One of my suggestions is for all the tax that hasn’t been collected and is now expired to be deleted from all registers, meaning even from off-balance sheets. Those taxes can no longer be collected, so there’s no sense to have them registered anywhere. Also, more time needs to be dedicated to employees at the tax administration and to taxpayers.

eKapija: What is your opinion of the VAT? Should it be reduced?

– I don’t think it should be reduced. Instead, I’d rather reduce some other tax burdening companies or citizens. Even if we reduced the VAT, say for lower rates, from 10% to 9%, I believe that the prices would not drop. A concrete example is that, if something costs 100 dinars, the VAT is 10 dinars, and if the rate were lowered to 9%, the difference would be 1 dinar. The VAT is the tax that fills the budget most quickly.

eKapija: How to fight the gray economy?

– Numerous experts deal with that problem and it’s a topic at various meetings every year. I believe that the gray economy is best fought through the reduction of unemployment and the raising of people’s awareness of issuing and taking fiscal receipts. In order to have a better supervision, online fiscal cash registers should be implemented, as they allow for control of the issuing of receipts at multiple levels, and even the supervision of illegal employment should be implemented. At the time I was the acting director of the Tax Administration of Serbia, we prepared everything for online fiscal cash registers to be implemented, but those who sold and maintained the then and now obsolete fiscal cash registers started sending letters to the president, the prime minister, other minister... and because we were not supported by the then finance minister, Lazar Krstic, we didn’t implement them. I left the Tax Administration afterwards. Now I hope they finally implement them.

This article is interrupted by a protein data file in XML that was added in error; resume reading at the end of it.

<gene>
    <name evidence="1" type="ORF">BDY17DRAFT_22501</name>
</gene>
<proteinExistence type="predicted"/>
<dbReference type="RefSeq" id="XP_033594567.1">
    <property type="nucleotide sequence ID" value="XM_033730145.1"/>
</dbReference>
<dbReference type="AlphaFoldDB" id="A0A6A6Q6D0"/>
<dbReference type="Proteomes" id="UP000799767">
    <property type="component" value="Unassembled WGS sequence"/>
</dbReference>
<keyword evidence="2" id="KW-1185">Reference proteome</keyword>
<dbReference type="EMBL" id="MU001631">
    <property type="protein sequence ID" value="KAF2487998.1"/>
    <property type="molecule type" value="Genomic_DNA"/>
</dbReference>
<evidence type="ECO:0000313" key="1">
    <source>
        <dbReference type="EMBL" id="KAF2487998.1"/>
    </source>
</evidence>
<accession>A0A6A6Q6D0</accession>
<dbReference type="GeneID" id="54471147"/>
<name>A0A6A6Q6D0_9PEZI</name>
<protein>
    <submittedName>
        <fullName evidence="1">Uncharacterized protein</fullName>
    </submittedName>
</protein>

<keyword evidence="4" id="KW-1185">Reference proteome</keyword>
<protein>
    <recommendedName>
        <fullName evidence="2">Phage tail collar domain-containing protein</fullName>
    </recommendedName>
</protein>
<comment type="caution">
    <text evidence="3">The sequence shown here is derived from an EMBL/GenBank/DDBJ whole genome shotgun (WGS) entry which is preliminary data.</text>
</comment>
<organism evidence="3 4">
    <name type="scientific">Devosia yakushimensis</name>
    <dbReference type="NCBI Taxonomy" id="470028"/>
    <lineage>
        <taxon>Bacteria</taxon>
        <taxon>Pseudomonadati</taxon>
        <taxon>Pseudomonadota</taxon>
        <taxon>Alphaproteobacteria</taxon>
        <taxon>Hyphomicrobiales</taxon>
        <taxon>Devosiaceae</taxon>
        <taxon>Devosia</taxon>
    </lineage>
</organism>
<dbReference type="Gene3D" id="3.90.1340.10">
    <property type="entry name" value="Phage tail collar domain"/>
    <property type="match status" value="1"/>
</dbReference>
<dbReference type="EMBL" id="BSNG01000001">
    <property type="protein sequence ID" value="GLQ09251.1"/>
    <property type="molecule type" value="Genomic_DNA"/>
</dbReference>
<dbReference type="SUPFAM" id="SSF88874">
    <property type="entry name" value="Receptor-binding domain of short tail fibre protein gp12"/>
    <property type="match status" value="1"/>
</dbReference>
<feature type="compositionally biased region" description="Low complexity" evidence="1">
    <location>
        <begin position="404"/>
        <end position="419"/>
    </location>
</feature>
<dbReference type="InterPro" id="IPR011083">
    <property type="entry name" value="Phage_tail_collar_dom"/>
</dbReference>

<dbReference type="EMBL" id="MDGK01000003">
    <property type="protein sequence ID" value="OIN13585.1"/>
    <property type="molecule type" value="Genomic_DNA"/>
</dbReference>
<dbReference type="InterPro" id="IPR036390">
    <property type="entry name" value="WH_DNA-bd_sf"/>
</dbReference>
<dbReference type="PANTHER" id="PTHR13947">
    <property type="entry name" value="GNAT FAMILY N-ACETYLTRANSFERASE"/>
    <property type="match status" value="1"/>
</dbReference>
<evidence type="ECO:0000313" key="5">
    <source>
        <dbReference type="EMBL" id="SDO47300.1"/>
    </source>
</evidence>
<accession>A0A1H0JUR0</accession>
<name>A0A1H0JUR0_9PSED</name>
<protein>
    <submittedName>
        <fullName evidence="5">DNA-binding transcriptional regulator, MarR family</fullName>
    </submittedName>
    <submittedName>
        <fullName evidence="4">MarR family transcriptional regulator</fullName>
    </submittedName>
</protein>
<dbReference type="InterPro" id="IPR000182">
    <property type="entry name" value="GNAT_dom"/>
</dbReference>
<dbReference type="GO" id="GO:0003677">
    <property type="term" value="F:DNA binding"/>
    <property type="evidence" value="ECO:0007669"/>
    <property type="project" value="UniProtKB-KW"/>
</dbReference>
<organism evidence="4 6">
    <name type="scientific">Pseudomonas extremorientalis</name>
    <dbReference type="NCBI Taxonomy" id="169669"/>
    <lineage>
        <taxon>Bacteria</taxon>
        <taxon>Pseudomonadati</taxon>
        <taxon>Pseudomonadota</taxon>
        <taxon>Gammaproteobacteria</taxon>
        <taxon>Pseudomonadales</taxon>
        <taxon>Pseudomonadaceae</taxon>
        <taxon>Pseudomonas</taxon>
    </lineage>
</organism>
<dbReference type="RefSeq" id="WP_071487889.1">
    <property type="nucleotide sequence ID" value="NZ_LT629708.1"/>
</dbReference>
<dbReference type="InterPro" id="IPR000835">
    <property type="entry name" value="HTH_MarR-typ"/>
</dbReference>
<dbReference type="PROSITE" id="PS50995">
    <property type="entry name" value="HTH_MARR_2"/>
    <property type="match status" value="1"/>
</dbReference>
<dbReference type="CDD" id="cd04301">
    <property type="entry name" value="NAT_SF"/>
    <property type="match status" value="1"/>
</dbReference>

I. Milovanovic